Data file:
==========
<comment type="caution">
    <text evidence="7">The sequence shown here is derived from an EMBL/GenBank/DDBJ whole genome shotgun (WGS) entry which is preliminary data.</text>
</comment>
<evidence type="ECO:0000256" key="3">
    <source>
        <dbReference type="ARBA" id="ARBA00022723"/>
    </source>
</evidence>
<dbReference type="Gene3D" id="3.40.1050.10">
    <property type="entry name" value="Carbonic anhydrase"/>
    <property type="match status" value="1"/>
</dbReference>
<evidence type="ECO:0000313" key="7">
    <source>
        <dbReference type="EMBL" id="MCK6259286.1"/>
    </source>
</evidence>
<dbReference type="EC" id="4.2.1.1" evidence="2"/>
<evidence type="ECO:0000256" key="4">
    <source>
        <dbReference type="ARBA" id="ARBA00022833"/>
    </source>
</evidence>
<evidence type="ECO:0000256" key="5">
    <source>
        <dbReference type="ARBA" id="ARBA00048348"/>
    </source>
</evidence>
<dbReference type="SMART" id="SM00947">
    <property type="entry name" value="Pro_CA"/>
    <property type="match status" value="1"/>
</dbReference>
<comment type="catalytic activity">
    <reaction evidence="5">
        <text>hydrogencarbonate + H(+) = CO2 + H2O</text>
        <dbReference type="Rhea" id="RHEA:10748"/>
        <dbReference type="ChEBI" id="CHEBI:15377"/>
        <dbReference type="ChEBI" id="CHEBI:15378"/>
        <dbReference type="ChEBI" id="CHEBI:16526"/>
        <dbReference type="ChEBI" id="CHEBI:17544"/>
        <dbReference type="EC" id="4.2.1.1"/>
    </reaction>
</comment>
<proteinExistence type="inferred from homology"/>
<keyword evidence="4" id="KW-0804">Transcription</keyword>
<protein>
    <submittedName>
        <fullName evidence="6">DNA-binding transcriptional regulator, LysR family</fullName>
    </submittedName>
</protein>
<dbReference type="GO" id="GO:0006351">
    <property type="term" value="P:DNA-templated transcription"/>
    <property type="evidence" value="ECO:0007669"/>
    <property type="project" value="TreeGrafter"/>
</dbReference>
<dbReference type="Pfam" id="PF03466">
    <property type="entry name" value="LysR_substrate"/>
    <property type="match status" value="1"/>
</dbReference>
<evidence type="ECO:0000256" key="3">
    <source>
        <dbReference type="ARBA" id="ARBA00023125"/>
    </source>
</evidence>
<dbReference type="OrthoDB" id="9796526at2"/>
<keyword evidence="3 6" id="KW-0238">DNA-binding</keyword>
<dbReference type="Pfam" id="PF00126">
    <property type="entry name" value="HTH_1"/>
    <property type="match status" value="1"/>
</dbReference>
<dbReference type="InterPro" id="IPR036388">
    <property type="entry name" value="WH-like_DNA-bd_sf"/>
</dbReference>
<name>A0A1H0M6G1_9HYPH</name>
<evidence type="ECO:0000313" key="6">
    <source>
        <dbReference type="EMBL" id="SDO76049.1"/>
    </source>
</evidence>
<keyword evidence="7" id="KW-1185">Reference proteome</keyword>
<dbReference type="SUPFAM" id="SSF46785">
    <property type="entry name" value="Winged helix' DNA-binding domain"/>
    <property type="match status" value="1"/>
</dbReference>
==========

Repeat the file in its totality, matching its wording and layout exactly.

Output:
<comment type="caution">
    <text evidence="7">The sequence shown here is derived from an EMBL/GenBank/DDBJ whole genome shotgun (WGS) entry which is preliminary data.</text>
</comment>
<evidence type="ECO:0000256" key="3">
    <source>
        <dbReference type="ARBA" id="ARBA00022723"/>
    </source>
</evidence>
<dbReference type="Gene3D" id="3.40.1050.10">
    <property type="entry name" value="Carbonic anhydrase"/>
    <property type="match status" value="1"/>
</dbReference>
<evidence type="ECO:0000313" key="7">
    <source>
        <dbReference type="EMBL" id="MCK6259286.1"/>
    </source>
</evidence>
<dbReference type="EC" id="4.2.1.1" evidence="2"/>
<evidence type="ECO:0000256" key="4">
    <source>
        <dbReference type="ARBA" id="ARBA00022833"/>
    </source>
</evidence>
<evidence type="ECO:0000256" key="5">
    <source>
        <dbReference type="ARBA" id="ARBA00048348"/>
    </source>
</evidence>
<dbReference type="SMART" id="SM00947">
    <property type="entry name" value="Pro_CA"/>
    <property type="match status" value="1"/>
</dbReference>
<comment type="catalytic activity">
    <reaction evidence="5">
        <text>hydrogencarbonate + H(+) = CO2 + H2O</text>
        <dbReference type="Rhea" id="RHEA:10748"/>
        <dbReference type="ChEBI" id="CHEBI:15377"/>
        <dbReference type="ChEBI" id="CHEBI:15378"/>
        <dbReference type="ChEBI" id="CHEBI:16526"/>
        <dbReference type="ChEBI" id="CHEBI:17544"/>
        <dbReference type="EC" id="4.2.1.1"/>
    </reaction>
</comment>
<proteinExistence type="inferred from homology"/>
<keyword evidence="4" id="KW-0804">Transcription</keyword>
<protein>
    <submittedName>
        <fullName evidence="6">DNA-binding transcriptional regulator, LysR family</fullName>
    </submittedName>
</protein>
<dbReference type="GO" id="GO:0006351">
    <property type="term" value="P:DNA-templated transcription"/>
    <property type="evidence" value="ECO:0007669"/>
    <property type="project" value="TreeGrafter"/>
</dbReference>
<dbReference type="Pfam" id="PF03466">
    <property type="entry name" value="LysR_substrate"/>
    <property type="match status" value="1"/>
</dbReference>
<evidence type="ECO:0000256" key="3">
    <source>
        <dbReference type="ARBA" id="ARBA00023125"/>
    </source>
</evidence>
<dbReference type="OrthoDB" id="9796526at2"/>
<keyword evidence="3 6" id="KW-0238">DNA-binding</keyword>
<dbReference type="Pfam" id="PF00126">
    <property type="entry name" value="HTH_1"/>
    <property type="match status" value="1"/>
</dbReference>
<dbReference type="InterPro" id="IPR036388">
    <property type="entry name" value="WH-like_DNA-bd_sf"/>
</dbReference>
<name>A0A1H0M6G1_9HYPH</name>
<evidence type="ECO:0000313" key="6">
    <source>
        <dbReference type="EMBL" id="SDO76049.1"/>
    </source>
</evidence>
<keyword evidence="7" id="KW-1185">Reference proteome</keyword>
<dbReference type="SUPFAM" id="SSF46785">
    <property type="entry name" value="Winged helix' DNA-binding domain"/>
    <property type="match status" value="1"/>
</dbReference>